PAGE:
The proud artisans of Seiffen gave the world the nutcracker and are determined to keep their centuries-old craft alive. The Christmas industry in the Ore Mountains of Germany has survived economic crises, wars, communism and a wave of Chinese replicas -- but is now at risk from a lack of young apprentices.
It is a cold, misty night and all is quiet in the village of Seiffen, tucked in a valley in the remote Ore Mountains, a former mining region in Saxony, southeastern Germany. The toymakers have put down their tools and are snoring in their beds. In dozens of workshops up and down the main street, neat ranks of nutcrackers, some finished, some still waiting to be painted or have their hats fitted, stand in the darkness.
If this were a Walt Disney film, they'd all come alive and start marching around now. It's not hard to imagine. After all, Seiffen has helped to cast a Christmas spell on homes around the world for the last 150 years.
The nutcracker was invented here around 1890. So was the "Räuchermann" or "Smoking Man," a wooden figure in various designs -- often a miner or a woodsman -- who billows incense through his mouth from a candle in his belly. The wooden rotating pyramid driven by the heat of candles also comes from here. So do intricately painted angels, snowmen and Santa Clauses. And the choirboys grouped around the distinctive round church modelled on the baroque one that stands on a little hill overlooking -- Seiffen.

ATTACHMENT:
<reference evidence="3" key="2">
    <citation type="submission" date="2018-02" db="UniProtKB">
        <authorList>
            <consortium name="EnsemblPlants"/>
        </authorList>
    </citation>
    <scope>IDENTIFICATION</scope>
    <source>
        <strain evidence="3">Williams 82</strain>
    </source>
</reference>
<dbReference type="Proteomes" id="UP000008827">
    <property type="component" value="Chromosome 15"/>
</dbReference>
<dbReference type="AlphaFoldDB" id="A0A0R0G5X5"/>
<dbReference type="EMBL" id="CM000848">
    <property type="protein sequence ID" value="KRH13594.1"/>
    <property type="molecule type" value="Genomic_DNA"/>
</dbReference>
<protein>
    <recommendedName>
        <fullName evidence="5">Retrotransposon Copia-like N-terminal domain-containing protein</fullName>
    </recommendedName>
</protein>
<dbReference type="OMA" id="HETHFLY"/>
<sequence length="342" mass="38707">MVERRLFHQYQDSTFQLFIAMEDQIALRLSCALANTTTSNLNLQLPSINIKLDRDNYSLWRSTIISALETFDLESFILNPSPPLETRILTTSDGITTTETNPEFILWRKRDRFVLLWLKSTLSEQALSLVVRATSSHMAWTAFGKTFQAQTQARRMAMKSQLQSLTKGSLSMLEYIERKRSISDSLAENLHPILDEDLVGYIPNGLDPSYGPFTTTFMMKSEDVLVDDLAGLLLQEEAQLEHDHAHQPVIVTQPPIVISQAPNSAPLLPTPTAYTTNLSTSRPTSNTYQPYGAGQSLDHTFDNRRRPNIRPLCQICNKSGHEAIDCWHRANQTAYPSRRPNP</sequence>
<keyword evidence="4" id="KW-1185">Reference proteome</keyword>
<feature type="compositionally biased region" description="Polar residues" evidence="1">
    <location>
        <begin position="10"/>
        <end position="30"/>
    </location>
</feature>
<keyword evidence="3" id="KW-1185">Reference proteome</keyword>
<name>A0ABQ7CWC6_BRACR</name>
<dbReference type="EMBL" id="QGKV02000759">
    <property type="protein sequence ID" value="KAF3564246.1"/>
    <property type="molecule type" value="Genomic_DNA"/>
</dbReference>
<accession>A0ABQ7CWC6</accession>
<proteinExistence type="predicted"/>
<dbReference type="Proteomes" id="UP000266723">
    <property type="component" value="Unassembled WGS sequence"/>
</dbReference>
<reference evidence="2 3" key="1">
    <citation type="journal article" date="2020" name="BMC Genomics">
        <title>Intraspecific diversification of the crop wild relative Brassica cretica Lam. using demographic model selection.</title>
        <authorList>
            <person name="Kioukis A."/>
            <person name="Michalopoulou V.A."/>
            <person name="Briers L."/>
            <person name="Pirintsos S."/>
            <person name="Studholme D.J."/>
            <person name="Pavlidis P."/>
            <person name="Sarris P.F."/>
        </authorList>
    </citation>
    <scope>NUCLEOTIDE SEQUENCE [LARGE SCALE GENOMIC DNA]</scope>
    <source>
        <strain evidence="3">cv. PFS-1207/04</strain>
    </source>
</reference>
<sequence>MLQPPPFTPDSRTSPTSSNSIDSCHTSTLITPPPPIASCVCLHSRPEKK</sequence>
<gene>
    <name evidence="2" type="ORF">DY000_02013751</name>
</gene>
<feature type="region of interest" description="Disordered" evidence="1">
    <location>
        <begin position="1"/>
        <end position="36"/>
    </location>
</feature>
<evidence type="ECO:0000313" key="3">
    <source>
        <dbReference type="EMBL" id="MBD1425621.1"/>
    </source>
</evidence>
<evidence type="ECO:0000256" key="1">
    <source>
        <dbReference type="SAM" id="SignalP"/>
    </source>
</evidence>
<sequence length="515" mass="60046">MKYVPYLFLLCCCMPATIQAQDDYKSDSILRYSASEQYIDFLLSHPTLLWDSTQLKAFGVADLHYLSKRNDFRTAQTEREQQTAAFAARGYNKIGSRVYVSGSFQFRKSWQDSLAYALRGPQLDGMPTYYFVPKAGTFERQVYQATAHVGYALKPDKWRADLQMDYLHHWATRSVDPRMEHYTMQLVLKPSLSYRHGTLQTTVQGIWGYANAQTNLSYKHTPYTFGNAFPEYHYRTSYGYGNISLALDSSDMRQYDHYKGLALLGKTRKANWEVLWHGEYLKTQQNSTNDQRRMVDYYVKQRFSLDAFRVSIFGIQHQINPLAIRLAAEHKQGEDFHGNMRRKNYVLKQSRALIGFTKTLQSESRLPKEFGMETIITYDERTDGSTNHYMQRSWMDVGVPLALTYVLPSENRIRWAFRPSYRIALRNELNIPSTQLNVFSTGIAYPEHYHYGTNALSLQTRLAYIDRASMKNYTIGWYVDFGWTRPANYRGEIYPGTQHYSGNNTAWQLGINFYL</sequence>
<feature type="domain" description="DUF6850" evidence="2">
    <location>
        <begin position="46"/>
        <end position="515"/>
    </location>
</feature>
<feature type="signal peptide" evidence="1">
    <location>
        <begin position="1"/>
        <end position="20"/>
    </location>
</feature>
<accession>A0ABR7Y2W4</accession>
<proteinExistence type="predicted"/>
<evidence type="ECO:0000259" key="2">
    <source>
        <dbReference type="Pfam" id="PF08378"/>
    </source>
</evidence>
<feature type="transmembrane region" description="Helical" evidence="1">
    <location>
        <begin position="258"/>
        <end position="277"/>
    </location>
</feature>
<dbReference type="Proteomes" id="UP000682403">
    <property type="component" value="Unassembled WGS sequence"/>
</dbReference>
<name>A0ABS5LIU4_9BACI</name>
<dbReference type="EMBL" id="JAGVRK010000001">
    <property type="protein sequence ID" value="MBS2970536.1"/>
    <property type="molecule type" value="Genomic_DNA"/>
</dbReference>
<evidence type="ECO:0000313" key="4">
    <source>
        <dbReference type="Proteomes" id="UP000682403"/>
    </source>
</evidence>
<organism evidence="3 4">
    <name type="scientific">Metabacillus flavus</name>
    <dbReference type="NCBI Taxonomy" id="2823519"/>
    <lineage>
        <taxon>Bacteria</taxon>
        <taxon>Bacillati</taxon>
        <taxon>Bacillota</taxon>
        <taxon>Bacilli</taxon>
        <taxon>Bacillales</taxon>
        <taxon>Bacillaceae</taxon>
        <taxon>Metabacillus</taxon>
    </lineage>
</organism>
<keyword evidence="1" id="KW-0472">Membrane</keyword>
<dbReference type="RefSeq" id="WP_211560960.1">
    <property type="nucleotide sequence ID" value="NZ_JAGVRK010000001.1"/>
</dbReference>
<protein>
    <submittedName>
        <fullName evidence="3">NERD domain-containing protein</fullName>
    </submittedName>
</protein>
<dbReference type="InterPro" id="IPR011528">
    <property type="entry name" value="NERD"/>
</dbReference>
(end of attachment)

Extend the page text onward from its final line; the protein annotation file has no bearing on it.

This village, population 4,000, is the heart of the woodworking industry in the Ore Mountains, or Erzgebirge, which in Germany is synonymous with high quality Christmas woodcraft. Of the 2,000 artisans who make the famous figures in this region, around half live in and around Seiffen. It is a veritable cottage industry, ranging from backroom workshops to medium-sized companies employing over 100 people.
Craftsman Hermann Nestler, 74, works on his own and specializes in assembling decorative, wooden arches called "Schwibbögen" -- another typical ornament seen on window ledges around Germany at Christmas.
"I've fitted this light to illuminate the church clock," says Nestler, lifting a little replica of the Seiffen church fitted to the base of his arch and showing a tiny bulb attached to a stiff wire that reaches up to behind the semi-transparent clock face.
The craftsman looks a bit like a Räuchermann himself, with his beard and friendly, weather-beaten demeanor. He explains his products with quiet, contented pride.
"It's fun. I'm a pensioner and it gives me something to do," says Nestler in his showroom, surrounded by glass cases of illuminated arches that cost up to €290 ($377). But Nestler is starting to wind down his business. He produced 200 arches this year, a fraction of his peak output of 1,000 in 1998, and plans to make even fewer in 2013. "Next year, I'm just going to going to use up the materials I've got left," he says.
That's the main problem this industry faces. It has survived wars, economic crises and four decades of communist regulation. It's not even especially worried about cheap Chinese-made replicas flooding the world market -- the difference in quality is still glaringly obvious. But the aging artisans can't find enough young apprentices to replace them.
A Tough Nut to Crack